By the RSPB’s Jamie Wyver
Wrap up warm to enjoy some of Britain’s best winter wildlife spectacles: from whirling clouds of hundreds of birds to fluffy white seal pups, this is the season to see nature at its wildest.
Have you ever witnessed a starling murmuration? “Murmuration” describes the sound of thousands of wings whirring as huge flocks of starlings swirl in dramatic shapes overhead at dusk, gathering to roost. Often, starlings will roost near or over water, for example in reedbeds or on piers, giving them extra protection from ground predators. The birds move even more dramatically if there are birds of prey in the sky. Their huge numbers and complicated movements often thwart the attempts of the peregrines and sparrowhawks trying to hunt them.
Across the country flocks of chattering winter thrushes have arrived from the north to feast in trees and hedgerows. Our native blackbirds and thrushes are joined by their continental relatives, including many blackbirds from Scandinavia. Fieldfares, large thrushes with blue grey hoods and rumps are with us from October to March, looking for berries and other fruit. These birds have a distinctive chuckling call as they pass overhead. Their smaller cousins the redwings are often found in the same locations, hedges, fruit trees and playing fields. Their ‘seeeeep’ call is often heard when they move around at night.
In some winters, and this may be one of them, large numbers of waxwings also join us from northern parts. These are striking looking starling-sized birds with black eye stripes, impressive crests and the sealing-wax red wingtips from which they get their name. Flocks of these birds descend on rowan trees or hawthorn bushes to gorge on the berries. As they don’t seem to have a fear of people, perhaps because they’re from remote, uninhabited regions, they can often be found feeding in urban areas and supermarket car parks. They have a call that sounds like sleigh bells, which seems appropriate for a bird that appears during the festive season.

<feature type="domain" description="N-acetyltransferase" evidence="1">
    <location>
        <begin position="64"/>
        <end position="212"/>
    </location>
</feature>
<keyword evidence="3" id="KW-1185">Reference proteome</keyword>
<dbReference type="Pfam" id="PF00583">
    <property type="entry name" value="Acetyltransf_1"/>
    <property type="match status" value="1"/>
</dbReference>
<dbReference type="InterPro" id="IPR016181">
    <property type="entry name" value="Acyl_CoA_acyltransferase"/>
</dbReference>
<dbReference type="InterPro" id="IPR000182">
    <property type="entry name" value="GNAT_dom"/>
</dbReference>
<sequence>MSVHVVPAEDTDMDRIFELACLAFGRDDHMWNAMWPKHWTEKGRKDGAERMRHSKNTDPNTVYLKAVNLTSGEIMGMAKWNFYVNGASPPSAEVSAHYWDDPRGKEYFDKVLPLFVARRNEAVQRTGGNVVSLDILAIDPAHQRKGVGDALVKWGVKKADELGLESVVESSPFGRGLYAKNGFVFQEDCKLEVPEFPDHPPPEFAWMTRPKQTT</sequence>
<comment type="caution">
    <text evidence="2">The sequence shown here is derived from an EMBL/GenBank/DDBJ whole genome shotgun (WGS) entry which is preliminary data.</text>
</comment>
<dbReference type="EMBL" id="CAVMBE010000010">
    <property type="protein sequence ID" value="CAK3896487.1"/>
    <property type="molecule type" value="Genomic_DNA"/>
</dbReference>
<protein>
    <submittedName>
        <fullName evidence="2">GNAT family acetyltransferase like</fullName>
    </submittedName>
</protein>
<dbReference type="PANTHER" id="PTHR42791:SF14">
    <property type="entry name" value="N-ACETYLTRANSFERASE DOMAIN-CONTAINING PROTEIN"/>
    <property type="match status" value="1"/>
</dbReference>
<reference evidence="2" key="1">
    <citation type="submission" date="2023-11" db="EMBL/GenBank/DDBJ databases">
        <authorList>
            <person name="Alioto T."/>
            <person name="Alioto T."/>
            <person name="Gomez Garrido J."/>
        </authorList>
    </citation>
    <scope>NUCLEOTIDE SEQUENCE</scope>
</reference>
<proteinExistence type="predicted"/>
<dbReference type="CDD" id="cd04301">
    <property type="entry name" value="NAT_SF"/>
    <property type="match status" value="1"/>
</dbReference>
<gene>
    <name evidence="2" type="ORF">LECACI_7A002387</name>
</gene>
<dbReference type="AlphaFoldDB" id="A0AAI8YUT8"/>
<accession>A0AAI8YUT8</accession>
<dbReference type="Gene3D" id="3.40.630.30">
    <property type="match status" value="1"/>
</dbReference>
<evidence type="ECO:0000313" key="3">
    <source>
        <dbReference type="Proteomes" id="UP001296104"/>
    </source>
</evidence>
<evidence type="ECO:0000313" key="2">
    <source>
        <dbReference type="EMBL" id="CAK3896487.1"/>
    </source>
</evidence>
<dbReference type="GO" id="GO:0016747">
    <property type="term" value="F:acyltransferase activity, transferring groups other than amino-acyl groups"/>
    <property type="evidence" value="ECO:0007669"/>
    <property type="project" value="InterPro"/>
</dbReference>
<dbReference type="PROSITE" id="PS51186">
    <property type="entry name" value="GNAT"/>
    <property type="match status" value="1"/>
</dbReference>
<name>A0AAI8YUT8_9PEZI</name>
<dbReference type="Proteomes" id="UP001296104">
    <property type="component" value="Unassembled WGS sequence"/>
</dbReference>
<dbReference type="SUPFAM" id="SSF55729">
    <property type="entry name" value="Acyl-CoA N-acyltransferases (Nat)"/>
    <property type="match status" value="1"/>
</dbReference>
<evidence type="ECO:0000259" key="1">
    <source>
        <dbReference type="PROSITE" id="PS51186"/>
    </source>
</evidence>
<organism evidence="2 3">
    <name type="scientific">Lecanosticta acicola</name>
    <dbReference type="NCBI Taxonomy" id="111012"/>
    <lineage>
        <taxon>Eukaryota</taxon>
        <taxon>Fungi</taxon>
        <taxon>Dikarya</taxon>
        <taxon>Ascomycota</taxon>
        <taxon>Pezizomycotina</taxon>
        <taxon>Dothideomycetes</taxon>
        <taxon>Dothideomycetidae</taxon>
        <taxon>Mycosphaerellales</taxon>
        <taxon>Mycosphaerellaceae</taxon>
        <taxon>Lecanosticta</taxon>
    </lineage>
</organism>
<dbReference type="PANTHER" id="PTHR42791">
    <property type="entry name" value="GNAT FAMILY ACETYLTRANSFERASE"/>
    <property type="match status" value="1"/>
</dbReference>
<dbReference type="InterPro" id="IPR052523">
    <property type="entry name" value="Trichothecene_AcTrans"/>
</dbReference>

Our coastal nature reserves in winter host spectacular numbers of waders and wildfowl, birds which have travelled from their breeding grounds in the far north in search of food. At Snettisham in Norfolk, for example, you can watch tens of thousands of birds move with the tide. As the sea comes in, these huge flocks of birds like knot and bar-tailed godwit move up the shore on to the islands in front of the reserve’s hides, where they’ll wait for the tide to draw back and uncover the mudflats where they feed. Thousands of pink-footed geese roost on The Wash and fly inland at dawn to feed in the surrounding fields. These geese will have flown here from Spitsbergen, Greenland or Iceland and will spend the winter feasting on the remains of the sugar beet crop, seeds, potatoes and grass.
Despite the freezing temperatures and choppy waters grey seals choose this season to haul ashore and give birth to their pups. It’s thought that females do this now as they’re in peak condition having fattened up on fish over the summer. The pups are born white, a characteristic which has stayed with them from the Ice Age when they would have been camouflaged on the snow. The best place to see the seals and their pups is the East coast, for example the Farne Islands in Northumberland, Donna Nook in Lincolnshire and Horsey in Norfolk.
Find out more about what you can see on our nature reserves this winter: rspb.org.uk/reserves